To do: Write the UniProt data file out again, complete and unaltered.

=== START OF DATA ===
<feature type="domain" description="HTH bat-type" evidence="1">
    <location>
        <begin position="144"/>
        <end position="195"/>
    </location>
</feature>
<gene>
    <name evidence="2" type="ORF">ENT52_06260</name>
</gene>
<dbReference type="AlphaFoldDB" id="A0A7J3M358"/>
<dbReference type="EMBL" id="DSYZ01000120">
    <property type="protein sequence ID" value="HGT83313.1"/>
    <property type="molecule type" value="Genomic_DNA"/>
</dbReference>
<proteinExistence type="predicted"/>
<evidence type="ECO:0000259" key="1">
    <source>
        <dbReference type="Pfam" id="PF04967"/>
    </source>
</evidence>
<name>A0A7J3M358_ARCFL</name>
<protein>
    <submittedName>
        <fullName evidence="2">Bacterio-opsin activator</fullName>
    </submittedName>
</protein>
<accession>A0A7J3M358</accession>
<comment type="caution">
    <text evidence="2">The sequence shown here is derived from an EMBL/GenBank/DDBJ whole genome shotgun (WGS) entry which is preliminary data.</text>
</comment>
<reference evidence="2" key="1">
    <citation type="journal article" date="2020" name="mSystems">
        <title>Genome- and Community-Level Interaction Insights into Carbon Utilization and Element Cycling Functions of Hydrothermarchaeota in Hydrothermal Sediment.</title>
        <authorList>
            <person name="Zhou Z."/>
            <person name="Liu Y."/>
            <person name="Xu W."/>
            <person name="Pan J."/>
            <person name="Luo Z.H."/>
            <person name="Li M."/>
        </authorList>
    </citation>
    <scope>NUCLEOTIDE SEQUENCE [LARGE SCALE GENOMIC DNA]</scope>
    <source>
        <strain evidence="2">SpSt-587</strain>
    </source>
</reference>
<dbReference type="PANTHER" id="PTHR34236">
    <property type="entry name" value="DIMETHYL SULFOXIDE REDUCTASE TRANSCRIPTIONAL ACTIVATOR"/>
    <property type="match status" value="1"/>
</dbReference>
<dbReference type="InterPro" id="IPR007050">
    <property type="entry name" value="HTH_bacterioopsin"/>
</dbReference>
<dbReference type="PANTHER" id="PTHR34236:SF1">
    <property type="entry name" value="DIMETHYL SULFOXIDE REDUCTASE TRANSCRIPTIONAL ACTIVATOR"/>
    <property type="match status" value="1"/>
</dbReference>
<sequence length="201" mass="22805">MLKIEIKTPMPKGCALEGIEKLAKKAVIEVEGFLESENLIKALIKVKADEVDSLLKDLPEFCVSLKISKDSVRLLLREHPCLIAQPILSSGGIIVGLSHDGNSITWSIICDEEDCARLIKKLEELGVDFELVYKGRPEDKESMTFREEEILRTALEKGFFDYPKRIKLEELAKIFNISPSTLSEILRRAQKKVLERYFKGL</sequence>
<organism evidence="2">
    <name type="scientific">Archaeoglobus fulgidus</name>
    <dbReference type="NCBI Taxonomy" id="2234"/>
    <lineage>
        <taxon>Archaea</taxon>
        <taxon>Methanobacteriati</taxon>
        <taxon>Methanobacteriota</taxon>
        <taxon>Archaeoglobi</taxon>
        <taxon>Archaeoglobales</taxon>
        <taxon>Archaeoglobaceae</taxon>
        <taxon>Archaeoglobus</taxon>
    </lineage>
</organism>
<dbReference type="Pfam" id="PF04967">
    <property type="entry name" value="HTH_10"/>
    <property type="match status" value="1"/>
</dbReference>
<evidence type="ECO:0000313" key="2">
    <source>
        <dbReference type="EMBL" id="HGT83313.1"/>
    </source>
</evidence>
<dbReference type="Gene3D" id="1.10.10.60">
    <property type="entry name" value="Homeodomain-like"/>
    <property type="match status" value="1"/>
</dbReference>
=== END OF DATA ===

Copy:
<feature type="domain" description="HTH bat-type" evidence="1">
    <location>
        <begin position="144"/>
        <end position="195"/>
    </location>
</feature>
<gene>
    <name evidence="2" type="ORF">ENT52_06260</name>
</gene>
<dbReference type="AlphaFoldDB" id="A0A7J3M358"/>
<dbReference type="EMBL" id="DSYZ01000120">
    <property type="protein sequence ID" value="HGT83313.1"/>
    <property type="molecule type" value="Genomic_DNA"/>
</dbReference>
<proteinExistence type="predicted"/>
<evidence type="ECO:0000259" key="1">
    <source>
        <dbReference type="Pfam" id="PF04967"/>
    </source>
</evidence>
<name>A0A7J3M358_ARCFL</name>
<protein>
    <submittedName>
        <fullName evidence="2">Bacterio-opsin activator</fullName>
    </submittedName>
</protein>
<accession>A0A7J3M358</accession>
<comment type="caution">
    <text evidence="2">The sequence shown here is derived from an EMBL/GenBank/DDBJ whole genome shotgun (WGS) entry which is preliminary data.</text>
</comment>
<reference evidence="2" key="1">
    <citation type="journal article" date="2020" name="mSystems">
        <title>Genome- and Community-Level Interaction Insights into Carbon Utilization and Element Cycling Functions of Hydrothermarchaeota in Hydrothermal Sediment.</title>
        <authorList>
            <person name="Zhou Z."/>
            <person name="Liu Y."/>
            <person name="Xu W."/>
            <person name="Pan J."/>
            <person name="Luo Z.H."/>
            <person name="Li M."/>
        </authorList>
    </citation>
    <scope>NUCLEOTIDE SEQUENCE [LARGE SCALE GENOMIC DNA]</scope>
    <source>
        <strain evidence="2">SpSt-587</strain>
    </source>
</reference>
<dbReference type="PANTHER" id="PTHR34236">
    <property type="entry name" value="DIMETHYL SULFOXIDE REDUCTASE TRANSCRIPTIONAL ACTIVATOR"/>
    <property type="match status" value="1"/>
</dbReference>
<dbReference type="InterPro" id="IPR007050">
    <property type="entry name" value="HTH_bacterioopsin"/>
</dbReference>
<dbReference type="PANTHER" id="PTHR34236:SF1">
    <property type="entry name" value="DIMETHYL SULFOXIDE REDUCTASE TRANSCRIPTIONAL ACTIVATOR"/>
    <property type="match status" value="1"/>
</dbReference>
<sequence length="201" mass="22805">MLKIEIKTPMPKGCALEGIEKLAKKAVIEVEGFLESENLIKALIKVKADEVDSLLKDLPEFCVSLKISKDSVRLLLREHPCLIAQPILSSGGIIVGLSHDGNSITWSIICDEEDCARLIKKLEELGVDFELVYKGRPEDKESMTFREEEILRTALEKGFFDYPKRIKLEELAKIFNISPSTLSEILRRAQKKVLERYFKGL</sequence>
<organism evidence="2">
    <name type="scientific">Archaeoglobus fulgidus</name>
    <dbReference type="NCBI Taxonomy" id="2234"/>
    <lineage>
        <taxon>Archaea</taxon>
        <taxon>Methanobacteriati</taxon>
        <taxon>Methanobacteriota</taxon>
        <taxon>Archaeoglobi</taxon>
        <taxon>Archaeoglobales</taxon>
        <taxon>Archaeoglobaceae</taxon>
        <taxon>Archaeoglobus</taxon>
    </lineage>
</organism>
<dbReference type="Pfam" id="PF04967">
    <property type="entry name" value="HTH_10"/>
    <property type="match status" value="1"/>
</dbReference>
<evidence type="ECO:0000313" key="2">
    <source>
        <dbReference type="EMBL" id="HGT83313.1"/>
    </source>
</evidence>
<dbReference type="Gene3D" id="1.10.10.60">
    <property type="entry name" value="Homeodomain-like"/>
    <property type="match status" value="1"/>
</dbReference>